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The transmissivity of the IGM

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Photon transmission through the IGM

The intervening neutral hydrogen in the IGM diminishes the light of a distant source, such as a galaxy or QSO. As a result, the spectrum, and hence the colours, of the distant object will be modified. There are two principle effects: the scattering of photons passing through the hydrogen Lyman resonance lines, and the photoelectric absorption of photons with energies above the photoionisation threshold of neutral hydrogen (13.6eV). Most of the resonance line scattering is due to the baryonic structures which give rise to the Lyα forest , while most of the photoeletric absorption is due to rarer Lyman Limit Systems (LLSs), systems optically thick at the Lyman edge. The attenuation of a background source by the IGM may be characterised by the transmissivity function exp(-τeff), where τeff is the effective optical depth of the IGM, and is a function of observed wavelength and the redshift of the source.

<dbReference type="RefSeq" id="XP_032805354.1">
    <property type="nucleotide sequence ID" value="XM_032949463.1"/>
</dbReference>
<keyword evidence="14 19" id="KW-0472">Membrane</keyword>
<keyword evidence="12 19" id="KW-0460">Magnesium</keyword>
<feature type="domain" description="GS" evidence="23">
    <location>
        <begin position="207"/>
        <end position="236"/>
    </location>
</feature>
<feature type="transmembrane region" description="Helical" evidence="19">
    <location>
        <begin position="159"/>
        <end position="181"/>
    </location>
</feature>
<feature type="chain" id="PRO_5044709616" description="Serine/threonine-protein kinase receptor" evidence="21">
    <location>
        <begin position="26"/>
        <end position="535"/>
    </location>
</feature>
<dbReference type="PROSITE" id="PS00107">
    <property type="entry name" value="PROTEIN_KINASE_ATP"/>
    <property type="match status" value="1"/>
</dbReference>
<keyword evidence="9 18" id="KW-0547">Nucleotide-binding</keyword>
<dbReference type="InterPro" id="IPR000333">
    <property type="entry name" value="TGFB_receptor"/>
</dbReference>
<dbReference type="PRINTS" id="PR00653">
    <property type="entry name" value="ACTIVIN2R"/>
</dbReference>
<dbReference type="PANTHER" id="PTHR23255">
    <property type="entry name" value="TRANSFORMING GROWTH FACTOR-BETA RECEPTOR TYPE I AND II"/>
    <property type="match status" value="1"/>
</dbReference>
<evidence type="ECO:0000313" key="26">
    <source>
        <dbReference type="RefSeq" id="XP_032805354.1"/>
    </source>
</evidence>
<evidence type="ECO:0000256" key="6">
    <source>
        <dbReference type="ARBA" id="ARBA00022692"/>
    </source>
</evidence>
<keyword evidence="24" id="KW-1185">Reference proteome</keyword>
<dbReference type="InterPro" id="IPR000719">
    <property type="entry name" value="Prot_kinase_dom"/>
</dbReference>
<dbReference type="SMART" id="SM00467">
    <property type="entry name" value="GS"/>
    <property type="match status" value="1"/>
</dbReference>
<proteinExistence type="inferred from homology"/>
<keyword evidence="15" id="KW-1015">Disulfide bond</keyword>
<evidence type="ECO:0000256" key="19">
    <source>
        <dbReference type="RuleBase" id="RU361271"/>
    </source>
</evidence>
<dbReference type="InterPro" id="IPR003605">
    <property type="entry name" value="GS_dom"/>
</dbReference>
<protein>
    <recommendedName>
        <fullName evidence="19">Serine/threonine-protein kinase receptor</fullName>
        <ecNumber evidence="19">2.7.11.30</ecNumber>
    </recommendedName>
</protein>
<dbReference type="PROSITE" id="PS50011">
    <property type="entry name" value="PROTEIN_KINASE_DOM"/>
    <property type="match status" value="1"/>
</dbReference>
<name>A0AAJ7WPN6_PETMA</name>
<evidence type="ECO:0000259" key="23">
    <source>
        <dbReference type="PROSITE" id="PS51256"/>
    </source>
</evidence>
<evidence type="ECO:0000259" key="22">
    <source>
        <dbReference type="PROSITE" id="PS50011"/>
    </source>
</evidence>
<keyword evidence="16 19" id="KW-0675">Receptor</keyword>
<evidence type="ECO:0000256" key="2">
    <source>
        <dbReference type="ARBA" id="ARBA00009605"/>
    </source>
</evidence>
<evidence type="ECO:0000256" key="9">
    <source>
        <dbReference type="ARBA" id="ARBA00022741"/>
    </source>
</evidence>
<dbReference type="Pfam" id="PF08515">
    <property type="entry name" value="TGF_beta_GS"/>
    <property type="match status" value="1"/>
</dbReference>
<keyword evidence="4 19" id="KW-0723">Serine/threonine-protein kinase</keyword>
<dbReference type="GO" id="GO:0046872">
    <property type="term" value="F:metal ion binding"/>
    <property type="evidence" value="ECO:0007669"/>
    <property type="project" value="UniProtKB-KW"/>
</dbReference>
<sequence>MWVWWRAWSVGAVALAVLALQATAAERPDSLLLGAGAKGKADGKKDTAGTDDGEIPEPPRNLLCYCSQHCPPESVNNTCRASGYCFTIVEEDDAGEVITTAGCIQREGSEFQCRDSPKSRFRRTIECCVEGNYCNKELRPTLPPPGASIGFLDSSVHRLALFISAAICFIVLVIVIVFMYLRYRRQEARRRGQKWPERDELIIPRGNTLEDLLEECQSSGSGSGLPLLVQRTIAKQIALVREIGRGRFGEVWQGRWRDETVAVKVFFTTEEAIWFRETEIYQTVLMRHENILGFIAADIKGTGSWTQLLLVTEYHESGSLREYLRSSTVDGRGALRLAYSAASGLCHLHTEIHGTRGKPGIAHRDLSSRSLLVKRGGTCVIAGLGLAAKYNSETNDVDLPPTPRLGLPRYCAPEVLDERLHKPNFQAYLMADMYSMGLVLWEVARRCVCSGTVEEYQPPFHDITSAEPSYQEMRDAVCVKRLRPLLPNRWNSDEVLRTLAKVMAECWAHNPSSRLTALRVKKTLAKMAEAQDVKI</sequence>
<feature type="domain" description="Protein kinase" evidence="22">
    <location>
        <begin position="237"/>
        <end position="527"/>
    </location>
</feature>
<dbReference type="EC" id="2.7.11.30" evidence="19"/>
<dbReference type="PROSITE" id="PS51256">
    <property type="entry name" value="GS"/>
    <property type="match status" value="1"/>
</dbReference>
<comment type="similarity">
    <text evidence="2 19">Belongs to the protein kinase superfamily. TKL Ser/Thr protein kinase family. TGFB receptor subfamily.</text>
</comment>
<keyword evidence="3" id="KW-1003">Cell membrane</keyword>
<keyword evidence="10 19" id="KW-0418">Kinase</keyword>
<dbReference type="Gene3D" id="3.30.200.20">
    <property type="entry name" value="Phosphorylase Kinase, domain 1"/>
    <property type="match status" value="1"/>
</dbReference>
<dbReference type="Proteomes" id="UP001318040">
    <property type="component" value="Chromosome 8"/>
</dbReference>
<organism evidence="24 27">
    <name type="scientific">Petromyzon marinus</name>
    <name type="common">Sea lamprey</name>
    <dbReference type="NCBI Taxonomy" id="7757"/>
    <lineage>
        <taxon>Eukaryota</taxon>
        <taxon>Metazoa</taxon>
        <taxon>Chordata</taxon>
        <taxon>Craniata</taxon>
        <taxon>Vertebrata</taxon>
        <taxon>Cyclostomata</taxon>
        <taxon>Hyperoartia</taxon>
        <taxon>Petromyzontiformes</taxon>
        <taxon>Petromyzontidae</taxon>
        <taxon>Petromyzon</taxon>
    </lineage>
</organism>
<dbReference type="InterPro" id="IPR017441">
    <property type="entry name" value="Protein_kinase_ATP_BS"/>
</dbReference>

A table of emissivity values is given here.

The colours of high redshift sources

The colours of high redshift objects will be altered by the transmissivity of the IGM. Estimates for the number densities of galaxies and QSOs detected in photometric surveys must take into account the effect of the IGM on the colours to infer the true populations.

A Java GUI that computes the amount of intergalactic extinction due to scattering and absorption by neutral hydrogen in the IGM and its effect on galaxy colours is available here. A tarball of the code may be downloaded from tarball.

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